One day in the early 1970s someone told me about a man in Ottawa who spent his evenings watching TV, listening to radio, reading newspapers, and occasionally talking on the phone, all at the same time. It sounded like the recipe for a nervous breakdown, but the fellow describing it was enthusiastic. "That guy never stops absorbing information," he said. "He's 21st-century Man."
It didn't occur to me that I was listening to an accurate prophecy. But multi-tasking, while not entirely new, has become this young century's characteristic habit, hobby, addiction and working style. That Ottawa man was ahead of his time, just like Lyndon Johnson; LBJ made phone calls during meetings, watched three major network newscasts at once, and sometimes gave interviews from the bathroom while defecating.
Today there are people who think nothing of reading e-mail while chatting on the phone and watching news bulletins crawl across the TV screen. Others glance through text messages during meetings. A Toronto radio host has become famous for watching TV during interviews; the people he interviews wonder why he's always looking over their shoulders.
The word "multi-tasking" appeared in 1966 to describe a computer performing more than one job simultaneously. In the early 1990s it drifted into general English to describe a practice that was beginning to grow popular. Now we've reached the point where many among us feel vaguely guilty when doing only one thing, no matter how important.
You can find several impulses lurking behind this fixation. Those who intensely fear boredom (and the depressing feelings it admits) may believe that two or three activities avoid boredom better than one. That urge gets support from a nervous feeling, apparently shared by nearly everyone, that we are not keeping up. As the body of available information grows, it creates layers of guilt that silt up like dust on a bookshelf. Everyone believes knowledge is power, but doesn't that also mean ignorance is impotence? And who among us does not, sometimes, feel ignorant, therefore powerless?
A third impulse is the familiar urge for methodical self-improvement that regularly uplifts and afflicts our society. In this light, multi-tasking looks like one more desperate attempt to make us more effective people. Early in the 20th century, a French psychologist, Emile Coue, became king of the self-help industry by writing best-sellers such as How to Practice Suggestion and Autosuggestion. His devotees, aspiring to self mastery, began every morning with a mantra, "Day by day, in every way, I am getting better and better."
Millions claimed that Coue-ism changed their lives. After a while they stopped saying that, and soon it was hard to find anyone who believed it. More recent self-help schemes, launched with magnificent promises, have also slipped into obscurity. Did anybody ever learn French from tapes while sleeping? I never met anyone who was made wise by transcendental meditation, or a graduate of a speed-reading course who seemed notably well-read.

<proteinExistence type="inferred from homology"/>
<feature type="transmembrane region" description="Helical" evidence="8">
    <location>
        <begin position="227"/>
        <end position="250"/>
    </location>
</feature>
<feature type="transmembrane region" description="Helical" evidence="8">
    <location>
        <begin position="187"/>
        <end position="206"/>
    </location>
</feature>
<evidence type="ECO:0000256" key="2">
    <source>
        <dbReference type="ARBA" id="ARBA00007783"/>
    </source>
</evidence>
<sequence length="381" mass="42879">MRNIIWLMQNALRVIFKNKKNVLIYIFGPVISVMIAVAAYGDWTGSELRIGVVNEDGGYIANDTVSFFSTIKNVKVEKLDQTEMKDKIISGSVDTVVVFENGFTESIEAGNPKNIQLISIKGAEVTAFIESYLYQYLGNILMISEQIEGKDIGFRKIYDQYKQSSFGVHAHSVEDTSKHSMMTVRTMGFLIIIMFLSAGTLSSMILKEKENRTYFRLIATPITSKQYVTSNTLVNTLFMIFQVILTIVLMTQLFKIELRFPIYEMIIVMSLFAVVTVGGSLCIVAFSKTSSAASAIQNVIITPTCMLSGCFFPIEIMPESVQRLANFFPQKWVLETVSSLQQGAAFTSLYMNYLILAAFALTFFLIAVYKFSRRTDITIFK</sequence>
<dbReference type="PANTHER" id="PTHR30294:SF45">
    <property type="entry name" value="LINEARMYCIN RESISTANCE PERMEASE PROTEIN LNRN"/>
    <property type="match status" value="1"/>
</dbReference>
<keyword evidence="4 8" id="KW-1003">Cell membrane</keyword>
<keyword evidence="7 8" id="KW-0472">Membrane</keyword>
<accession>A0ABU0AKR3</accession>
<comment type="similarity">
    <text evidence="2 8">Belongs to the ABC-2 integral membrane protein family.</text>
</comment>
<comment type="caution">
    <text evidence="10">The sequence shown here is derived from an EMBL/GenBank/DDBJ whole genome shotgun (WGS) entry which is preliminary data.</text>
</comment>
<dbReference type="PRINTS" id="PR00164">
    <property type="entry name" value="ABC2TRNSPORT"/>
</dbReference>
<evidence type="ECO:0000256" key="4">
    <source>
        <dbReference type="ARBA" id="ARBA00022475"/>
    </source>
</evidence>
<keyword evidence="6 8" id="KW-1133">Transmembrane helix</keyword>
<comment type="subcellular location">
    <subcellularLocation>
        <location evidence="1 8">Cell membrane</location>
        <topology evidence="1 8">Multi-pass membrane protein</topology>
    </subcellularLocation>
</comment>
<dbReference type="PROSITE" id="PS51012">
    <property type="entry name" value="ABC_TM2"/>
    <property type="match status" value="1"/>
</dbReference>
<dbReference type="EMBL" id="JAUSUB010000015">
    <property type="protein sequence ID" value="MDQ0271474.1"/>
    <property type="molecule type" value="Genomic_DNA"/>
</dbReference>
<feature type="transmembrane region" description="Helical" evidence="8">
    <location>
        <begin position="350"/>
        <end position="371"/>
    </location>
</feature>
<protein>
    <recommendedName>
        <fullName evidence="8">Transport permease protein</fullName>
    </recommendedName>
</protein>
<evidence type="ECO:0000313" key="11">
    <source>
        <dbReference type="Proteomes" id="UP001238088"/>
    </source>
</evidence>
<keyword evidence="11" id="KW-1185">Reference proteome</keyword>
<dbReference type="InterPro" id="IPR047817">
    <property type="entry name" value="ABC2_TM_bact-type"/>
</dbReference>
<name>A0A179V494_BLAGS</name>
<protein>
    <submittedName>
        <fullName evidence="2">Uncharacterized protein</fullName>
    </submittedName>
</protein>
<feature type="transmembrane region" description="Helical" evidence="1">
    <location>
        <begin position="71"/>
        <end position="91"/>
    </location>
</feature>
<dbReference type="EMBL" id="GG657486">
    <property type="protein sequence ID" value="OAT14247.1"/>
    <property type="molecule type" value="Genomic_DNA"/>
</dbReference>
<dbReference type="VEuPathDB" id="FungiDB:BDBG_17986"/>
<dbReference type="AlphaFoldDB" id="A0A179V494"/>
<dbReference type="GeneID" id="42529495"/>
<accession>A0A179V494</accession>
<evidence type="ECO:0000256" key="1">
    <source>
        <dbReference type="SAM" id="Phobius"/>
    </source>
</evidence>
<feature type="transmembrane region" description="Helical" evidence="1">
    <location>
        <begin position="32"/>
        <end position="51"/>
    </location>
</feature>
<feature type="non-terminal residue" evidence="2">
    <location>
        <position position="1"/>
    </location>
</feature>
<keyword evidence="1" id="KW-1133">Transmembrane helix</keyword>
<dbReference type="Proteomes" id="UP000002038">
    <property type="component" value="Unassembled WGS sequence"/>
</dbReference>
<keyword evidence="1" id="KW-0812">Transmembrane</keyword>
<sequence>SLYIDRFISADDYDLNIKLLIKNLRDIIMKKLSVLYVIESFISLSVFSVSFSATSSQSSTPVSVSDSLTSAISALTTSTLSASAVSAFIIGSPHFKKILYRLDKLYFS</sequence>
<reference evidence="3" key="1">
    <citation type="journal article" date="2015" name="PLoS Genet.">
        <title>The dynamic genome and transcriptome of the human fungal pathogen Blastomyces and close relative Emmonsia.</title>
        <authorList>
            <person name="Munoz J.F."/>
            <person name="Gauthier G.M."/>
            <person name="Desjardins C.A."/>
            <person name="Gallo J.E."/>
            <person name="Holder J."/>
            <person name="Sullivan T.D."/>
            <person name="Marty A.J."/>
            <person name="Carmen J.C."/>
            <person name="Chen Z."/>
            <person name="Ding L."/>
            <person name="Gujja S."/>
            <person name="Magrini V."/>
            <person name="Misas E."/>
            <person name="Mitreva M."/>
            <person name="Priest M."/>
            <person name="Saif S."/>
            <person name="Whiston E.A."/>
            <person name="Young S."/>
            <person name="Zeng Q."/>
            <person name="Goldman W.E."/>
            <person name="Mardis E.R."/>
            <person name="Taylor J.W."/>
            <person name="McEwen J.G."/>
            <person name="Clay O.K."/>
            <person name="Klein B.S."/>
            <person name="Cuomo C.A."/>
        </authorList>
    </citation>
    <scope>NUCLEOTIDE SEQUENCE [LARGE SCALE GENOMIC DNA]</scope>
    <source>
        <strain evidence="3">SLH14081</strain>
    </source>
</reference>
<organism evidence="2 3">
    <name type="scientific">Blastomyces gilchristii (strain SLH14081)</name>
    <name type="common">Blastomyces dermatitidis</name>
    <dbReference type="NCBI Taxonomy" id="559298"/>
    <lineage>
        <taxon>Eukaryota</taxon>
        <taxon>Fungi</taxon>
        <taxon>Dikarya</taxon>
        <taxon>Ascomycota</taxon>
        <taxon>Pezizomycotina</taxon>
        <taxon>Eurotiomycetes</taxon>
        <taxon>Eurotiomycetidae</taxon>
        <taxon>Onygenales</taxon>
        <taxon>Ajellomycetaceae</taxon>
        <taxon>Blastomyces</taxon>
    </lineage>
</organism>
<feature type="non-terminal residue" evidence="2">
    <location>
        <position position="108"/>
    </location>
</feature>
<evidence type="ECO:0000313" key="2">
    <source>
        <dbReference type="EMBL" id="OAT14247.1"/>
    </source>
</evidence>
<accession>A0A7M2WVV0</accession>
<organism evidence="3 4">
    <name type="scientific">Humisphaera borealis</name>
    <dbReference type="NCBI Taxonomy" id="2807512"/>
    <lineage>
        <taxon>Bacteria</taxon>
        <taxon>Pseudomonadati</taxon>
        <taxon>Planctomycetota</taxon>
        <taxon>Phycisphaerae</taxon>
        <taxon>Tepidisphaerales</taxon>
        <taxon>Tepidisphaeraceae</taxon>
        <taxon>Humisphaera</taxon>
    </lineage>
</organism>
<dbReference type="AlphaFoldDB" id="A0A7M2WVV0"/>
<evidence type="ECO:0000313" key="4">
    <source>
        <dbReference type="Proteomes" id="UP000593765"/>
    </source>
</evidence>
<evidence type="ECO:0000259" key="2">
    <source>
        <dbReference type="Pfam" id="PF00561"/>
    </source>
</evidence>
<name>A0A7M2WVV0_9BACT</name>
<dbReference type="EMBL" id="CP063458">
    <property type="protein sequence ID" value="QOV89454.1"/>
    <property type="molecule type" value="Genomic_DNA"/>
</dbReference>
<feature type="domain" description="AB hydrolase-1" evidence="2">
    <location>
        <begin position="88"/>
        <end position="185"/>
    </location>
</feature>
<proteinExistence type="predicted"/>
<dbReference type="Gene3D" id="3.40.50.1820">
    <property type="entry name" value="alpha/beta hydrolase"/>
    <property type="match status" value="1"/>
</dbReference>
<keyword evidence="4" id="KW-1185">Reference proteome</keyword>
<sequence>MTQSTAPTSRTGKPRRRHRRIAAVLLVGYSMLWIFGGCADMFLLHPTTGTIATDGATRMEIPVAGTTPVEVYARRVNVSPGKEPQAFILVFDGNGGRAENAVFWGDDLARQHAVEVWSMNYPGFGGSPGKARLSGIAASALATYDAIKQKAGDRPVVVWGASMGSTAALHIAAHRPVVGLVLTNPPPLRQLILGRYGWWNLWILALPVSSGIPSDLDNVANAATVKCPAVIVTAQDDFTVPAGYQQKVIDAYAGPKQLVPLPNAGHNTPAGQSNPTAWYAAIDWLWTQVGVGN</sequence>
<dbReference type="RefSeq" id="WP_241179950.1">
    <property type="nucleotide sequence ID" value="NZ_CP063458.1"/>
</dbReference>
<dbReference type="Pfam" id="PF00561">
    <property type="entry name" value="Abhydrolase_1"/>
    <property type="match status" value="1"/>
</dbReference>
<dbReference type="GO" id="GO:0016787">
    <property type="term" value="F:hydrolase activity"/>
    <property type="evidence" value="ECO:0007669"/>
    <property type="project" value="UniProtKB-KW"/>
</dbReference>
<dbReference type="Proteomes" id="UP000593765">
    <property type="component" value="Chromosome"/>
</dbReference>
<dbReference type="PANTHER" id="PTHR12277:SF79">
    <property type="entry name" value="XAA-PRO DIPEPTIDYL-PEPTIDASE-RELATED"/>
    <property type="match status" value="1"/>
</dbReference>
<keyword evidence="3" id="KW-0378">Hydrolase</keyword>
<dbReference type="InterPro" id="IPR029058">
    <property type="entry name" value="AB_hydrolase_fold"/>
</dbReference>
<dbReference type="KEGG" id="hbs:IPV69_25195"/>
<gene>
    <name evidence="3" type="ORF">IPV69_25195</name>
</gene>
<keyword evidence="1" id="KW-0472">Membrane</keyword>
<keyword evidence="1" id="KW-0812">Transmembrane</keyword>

Similar yearnings make us stuff our minds with several kinds of information at once, but that may only heighten anxiety. Multi-tasking's enemies include Larry Rosen and Michelle Weil, California psychologists who have spent 15 years working on books such as TechnoStress. They believe multi-tasking magnifies stress, decreases the ability to concentrate for extended periods, and may cause stomach aches, headaches and insomnia. Perhaps because it introduces so many subjects superficially, it also makes people think their memories are weakening.
As for effectiveness, multi-tasking so far appears to be a snare and a delusion. Marcel Just of Carnegie Mellon University, using brain-imaging equipment, found that two different parts of the brain, dealing with different tasks, produce a net loss in mental efficiency. Doing two things at once, we do each of them less well than if we had done them one at a time. David Meyer, a University of Michigan psychologist, set out to measure in tenths of a second the time a multi-tasker spends switching from one task to another, "the hidden costs of multi-tasking." His bad news: While multi-tasking seems efficient, it takes more time in the end to absorb data.
Recently The New York Times discussed this theme under the heading "The Lure of Data: Is It Addictive?" The writer mentioned people who can't stop communicating, or receiving communications, and suggested a name for this condition, on-line compulsive disorder (OCD). He mentioned that obsessively wired people report sitting in a meeting and using "a hand-held device to exchange instant messages surreptitiously -- with someone in the same meeting."
I scoffed at the part about addiction, till the image of a close friend swam into my consciousness. Sane in most ways, he was heard to remark two years ago that he had never come across anything so silly and useless as a cellphone. Then his corporation asked him to carry one, in case of emergencies, and he reluctantly agreed.
The effect was tragic. It was like giving a 13-year-old his first hit of crack cocaine. Overnight, my friend became addicted. The other day, during lunch in a restaurant, he handled three personal calls. Poor devil, he seemed to consider this quite normal.